And so to the excerpt from Foucault that inspired these ruminations. It is a moment that appears at the end of a chapter approximately midway through the book. One can choose to reject or rejoice in the critic’s imaginative approach here, but suffice to say whichever way one chooses to take it, one cannot deny that Foucault has drawn deep from Magritte’s particular tobacco and, via the tantalisingly unravelable mystery of a pipe, is managing to form some choice plumes of poetic persuasion.

On this basis, we can understand Magritte’s second version of This Is Not a Pipe. In placing the drawing of the pipe and the statement serving as its legend on the very clearly defined surface of a picture (insofar as it is a painting, the letters are but the image of letters; insofar as it is a blackboard, the figure is only the didiactic continuation of a discourse), in placing the picture on a thick, solid wood tripod, Magritte does everything necessary to reconstruct (either by the permanence of a work of art or else by the truth of an object lesson) the space common to language and the image.

Everything is solidly anchored within a pedagogic space. A painting “shows” a drawing that “shows” the form of a pipe; a text written by a zealous instructor “shows” that a pipe is really what is meant. We do not see the teacher’s pointer, but it rules throughout – precisely like his voice, in the act of articulating very clearly, “This is a pipe.” From painting to image, from image to text, from text to voice, a sort of imaginary pointer indicates, shows, fixes, locates, imposes a system of references, tries to stabilize a unique space. But why have we introduced the teacher’s voice? Because scarcely has he stated, “This is a pipe,” before he must correct himself and stutter, “This is not a pipe, but a drawing of a pipe,” “This is not a pipe but a sentence saying that this is not a pipe,” “The sentence ‘this is not a pipe’ is not a pipe,” “In the sentence ‘this is not a pipe,’ this is not a pipe: the painting, written sentence, drawing of a pipe – all this is not a pipe.”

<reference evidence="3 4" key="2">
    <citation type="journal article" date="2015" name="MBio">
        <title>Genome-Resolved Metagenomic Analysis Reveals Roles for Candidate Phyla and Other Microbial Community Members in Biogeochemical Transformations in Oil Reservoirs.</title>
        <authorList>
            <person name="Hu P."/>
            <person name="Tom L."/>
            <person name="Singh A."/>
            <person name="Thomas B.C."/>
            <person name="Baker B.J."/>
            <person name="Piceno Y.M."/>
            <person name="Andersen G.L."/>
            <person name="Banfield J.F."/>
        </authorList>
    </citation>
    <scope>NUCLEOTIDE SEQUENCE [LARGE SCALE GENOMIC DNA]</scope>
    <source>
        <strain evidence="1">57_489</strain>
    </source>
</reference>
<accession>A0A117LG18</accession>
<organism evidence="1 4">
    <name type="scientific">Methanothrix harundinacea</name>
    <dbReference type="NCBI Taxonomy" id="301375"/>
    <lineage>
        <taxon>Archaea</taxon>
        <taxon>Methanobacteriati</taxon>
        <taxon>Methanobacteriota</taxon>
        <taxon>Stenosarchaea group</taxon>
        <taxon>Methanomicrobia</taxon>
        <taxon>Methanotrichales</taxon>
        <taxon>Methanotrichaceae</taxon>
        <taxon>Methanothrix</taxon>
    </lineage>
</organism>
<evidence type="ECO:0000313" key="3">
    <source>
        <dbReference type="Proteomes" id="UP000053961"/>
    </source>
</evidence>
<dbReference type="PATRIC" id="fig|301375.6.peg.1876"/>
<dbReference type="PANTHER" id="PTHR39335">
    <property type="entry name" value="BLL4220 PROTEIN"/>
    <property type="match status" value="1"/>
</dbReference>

Negations multiply themselves, the voice is confused and choked. The baffled master lowers his extended pointer, turns his back to the board, regards the uproarious students, and does not realize that they laugh so loudly because above the blackboard and his stammered denials, a vapor has just risen, little by little taking shape and now creating, precisely and without doubt, a pipe. “A pipe, a pipe,” cry the students, stamping away while the teacher, his voice sinking ever lower, murmurs always with the same obstinancy though no one is listening, “And yet it is not a pipe.” He is not mistaken; because the pipe floating so obviously overhead (like the object the blackboard drawing refers to, and in whose name the text can justifiably say the the drawing is truly not a pipe) is itself merely a drawing. It is not a pipe. No more on the board than above it, the drawing of the pipe and the text presumed to name it find nowhere to meet and be superimposed, as the calligrapher so presumptuously had attempted to bring about.

So, on its beveled and clearly rickety mounts, the easel has but to tilt, the frame to loosen, the painting to tumble down, the words to be scattered. The “pipe” can “break”: The common place – banal work of art or everyday lesson – has disappeared.

Advertisements

Leave a Reply

Fill in your details below or click an icon to log in:

WordPress.com Logo

You are commenting using your WordPress.com account. Log Out / Change )

Twitter picture

You are commenting using your Twitter account. Log Out / Change )

Facebook photo

You are commenting using your Facebook account. Log Out / Change )

Google+ photo

You are commenting using your Google+ account. Log Out / Change )

Connecting to %s